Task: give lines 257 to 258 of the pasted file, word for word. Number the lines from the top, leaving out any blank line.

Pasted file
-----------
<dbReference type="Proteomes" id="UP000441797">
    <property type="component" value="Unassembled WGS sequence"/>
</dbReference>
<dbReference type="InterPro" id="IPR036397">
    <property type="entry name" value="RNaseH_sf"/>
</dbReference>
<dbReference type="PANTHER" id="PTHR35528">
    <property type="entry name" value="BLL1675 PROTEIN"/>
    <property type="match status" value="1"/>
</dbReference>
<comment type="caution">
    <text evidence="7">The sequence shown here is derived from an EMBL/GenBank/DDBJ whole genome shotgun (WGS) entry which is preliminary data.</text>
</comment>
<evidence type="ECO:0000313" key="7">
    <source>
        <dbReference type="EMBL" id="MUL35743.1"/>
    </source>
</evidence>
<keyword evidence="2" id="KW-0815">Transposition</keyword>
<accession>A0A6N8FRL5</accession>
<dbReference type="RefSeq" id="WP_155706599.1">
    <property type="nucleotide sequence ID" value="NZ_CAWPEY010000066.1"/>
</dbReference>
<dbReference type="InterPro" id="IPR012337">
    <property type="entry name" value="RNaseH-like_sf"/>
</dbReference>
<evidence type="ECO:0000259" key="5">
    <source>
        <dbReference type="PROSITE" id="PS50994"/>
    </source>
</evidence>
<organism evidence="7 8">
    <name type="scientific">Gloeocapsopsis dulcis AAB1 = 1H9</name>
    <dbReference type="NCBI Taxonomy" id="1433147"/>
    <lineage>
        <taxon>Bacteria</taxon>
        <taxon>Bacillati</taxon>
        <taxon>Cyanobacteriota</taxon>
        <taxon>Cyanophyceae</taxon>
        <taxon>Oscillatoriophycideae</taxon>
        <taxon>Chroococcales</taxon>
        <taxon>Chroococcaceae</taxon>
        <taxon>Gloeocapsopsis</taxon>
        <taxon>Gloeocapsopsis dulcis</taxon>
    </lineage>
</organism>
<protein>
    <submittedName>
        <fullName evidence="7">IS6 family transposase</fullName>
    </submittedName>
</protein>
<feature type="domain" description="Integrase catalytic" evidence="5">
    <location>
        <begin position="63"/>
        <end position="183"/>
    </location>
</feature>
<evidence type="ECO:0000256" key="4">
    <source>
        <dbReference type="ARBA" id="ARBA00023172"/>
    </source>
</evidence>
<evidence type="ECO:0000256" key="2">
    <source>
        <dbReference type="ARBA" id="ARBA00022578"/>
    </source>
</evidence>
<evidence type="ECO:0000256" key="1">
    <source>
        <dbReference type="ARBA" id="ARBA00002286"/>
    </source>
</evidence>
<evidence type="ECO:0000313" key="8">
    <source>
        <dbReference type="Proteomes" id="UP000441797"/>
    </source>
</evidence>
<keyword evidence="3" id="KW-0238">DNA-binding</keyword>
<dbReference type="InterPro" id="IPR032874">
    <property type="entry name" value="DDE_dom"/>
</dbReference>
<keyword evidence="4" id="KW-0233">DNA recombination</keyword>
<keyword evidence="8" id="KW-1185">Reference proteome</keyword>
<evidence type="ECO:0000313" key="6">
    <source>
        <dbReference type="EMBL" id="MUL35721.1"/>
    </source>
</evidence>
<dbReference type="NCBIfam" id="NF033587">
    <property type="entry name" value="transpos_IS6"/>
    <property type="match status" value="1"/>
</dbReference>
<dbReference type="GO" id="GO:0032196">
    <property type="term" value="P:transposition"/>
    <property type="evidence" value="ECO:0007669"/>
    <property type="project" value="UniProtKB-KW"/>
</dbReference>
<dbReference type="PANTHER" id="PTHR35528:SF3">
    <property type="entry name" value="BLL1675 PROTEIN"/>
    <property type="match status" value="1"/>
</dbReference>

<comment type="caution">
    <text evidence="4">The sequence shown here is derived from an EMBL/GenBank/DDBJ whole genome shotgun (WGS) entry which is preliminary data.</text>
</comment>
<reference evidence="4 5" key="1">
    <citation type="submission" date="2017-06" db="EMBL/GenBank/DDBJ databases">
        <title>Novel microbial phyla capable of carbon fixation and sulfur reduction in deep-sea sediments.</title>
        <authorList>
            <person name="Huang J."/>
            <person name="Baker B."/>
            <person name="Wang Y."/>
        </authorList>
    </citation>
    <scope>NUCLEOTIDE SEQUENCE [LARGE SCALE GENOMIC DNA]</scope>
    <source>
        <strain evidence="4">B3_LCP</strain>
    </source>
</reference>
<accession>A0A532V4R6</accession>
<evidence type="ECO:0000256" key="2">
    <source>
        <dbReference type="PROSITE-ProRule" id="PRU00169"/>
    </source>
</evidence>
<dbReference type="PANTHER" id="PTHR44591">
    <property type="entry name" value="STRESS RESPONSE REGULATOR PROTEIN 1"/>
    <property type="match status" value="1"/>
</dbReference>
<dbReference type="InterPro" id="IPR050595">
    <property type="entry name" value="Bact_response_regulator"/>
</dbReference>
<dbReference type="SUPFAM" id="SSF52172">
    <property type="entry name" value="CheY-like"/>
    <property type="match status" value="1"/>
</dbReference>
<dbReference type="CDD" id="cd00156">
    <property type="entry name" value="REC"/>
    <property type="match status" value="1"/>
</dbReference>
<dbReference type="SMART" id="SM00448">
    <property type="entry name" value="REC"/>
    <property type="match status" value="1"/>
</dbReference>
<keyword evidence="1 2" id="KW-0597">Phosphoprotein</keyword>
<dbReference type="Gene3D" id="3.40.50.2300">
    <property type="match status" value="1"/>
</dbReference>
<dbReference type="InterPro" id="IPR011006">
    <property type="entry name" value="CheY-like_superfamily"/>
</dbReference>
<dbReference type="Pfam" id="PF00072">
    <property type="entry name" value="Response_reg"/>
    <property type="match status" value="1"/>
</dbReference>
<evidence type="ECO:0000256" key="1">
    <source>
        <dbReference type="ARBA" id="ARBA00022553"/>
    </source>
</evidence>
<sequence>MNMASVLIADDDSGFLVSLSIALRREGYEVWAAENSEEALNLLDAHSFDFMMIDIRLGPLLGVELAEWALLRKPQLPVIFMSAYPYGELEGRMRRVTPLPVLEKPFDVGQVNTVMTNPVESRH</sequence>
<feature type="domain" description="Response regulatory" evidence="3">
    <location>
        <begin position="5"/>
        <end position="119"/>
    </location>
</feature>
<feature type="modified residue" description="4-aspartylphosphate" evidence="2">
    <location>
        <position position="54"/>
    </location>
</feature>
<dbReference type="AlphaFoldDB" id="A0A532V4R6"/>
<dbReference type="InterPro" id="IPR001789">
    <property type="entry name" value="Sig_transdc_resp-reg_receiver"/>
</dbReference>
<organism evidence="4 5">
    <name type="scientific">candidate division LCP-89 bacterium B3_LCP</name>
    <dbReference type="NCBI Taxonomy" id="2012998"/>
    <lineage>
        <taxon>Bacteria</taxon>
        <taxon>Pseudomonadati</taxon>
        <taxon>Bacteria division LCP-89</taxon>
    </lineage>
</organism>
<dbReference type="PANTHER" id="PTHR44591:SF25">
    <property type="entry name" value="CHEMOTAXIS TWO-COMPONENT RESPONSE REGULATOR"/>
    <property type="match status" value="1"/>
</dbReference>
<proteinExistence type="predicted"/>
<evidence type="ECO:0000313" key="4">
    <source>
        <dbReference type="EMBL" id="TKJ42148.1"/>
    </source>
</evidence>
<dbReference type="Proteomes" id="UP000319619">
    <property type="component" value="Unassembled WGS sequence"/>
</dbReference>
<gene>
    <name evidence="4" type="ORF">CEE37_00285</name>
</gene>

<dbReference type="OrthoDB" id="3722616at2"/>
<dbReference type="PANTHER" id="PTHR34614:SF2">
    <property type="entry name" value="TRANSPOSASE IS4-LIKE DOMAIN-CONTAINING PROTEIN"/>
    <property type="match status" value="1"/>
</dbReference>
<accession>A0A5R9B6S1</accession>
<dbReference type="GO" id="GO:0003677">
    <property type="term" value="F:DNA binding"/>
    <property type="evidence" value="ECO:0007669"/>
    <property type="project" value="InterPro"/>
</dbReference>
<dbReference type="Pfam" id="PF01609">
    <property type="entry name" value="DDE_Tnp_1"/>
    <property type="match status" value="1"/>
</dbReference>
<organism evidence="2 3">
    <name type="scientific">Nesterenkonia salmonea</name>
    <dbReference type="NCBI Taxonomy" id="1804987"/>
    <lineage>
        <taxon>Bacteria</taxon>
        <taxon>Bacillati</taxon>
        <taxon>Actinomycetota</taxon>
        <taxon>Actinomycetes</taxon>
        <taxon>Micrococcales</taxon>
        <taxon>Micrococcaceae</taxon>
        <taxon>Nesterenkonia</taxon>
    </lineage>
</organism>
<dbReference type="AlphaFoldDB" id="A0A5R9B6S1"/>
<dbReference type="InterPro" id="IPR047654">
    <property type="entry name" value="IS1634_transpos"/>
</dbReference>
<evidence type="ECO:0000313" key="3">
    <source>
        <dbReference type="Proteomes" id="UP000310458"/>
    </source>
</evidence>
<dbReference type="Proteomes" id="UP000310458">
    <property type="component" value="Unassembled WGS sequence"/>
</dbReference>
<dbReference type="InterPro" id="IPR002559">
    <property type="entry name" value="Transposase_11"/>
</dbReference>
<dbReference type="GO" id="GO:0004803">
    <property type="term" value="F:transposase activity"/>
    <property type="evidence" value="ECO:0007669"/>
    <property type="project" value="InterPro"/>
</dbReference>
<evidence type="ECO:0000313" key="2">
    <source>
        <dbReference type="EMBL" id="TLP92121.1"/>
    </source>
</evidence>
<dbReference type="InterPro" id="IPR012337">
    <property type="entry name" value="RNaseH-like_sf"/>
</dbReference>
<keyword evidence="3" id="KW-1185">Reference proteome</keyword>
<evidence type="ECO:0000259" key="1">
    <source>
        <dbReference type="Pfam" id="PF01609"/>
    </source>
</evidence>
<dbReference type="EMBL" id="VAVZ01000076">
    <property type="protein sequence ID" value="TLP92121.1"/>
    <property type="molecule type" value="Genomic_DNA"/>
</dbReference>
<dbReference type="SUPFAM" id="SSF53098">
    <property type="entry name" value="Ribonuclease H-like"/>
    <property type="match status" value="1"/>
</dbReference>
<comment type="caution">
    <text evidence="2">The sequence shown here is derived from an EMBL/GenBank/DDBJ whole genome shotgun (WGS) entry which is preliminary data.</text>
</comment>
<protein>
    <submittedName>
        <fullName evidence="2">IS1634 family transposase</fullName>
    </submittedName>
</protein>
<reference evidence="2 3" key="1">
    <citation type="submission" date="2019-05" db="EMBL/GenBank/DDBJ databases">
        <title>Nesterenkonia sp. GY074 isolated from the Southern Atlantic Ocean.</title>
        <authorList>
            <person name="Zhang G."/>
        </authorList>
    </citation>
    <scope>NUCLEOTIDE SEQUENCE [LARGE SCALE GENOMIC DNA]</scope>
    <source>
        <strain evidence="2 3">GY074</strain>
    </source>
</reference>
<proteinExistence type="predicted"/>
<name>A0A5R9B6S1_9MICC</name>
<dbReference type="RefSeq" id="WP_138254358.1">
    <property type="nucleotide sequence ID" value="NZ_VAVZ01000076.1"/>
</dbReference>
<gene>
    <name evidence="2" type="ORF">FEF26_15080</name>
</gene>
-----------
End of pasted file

<keyword evidence="3" id="KW-1185">Reference proteome</keyword>
<evidence type="ECO:0000259" key="1">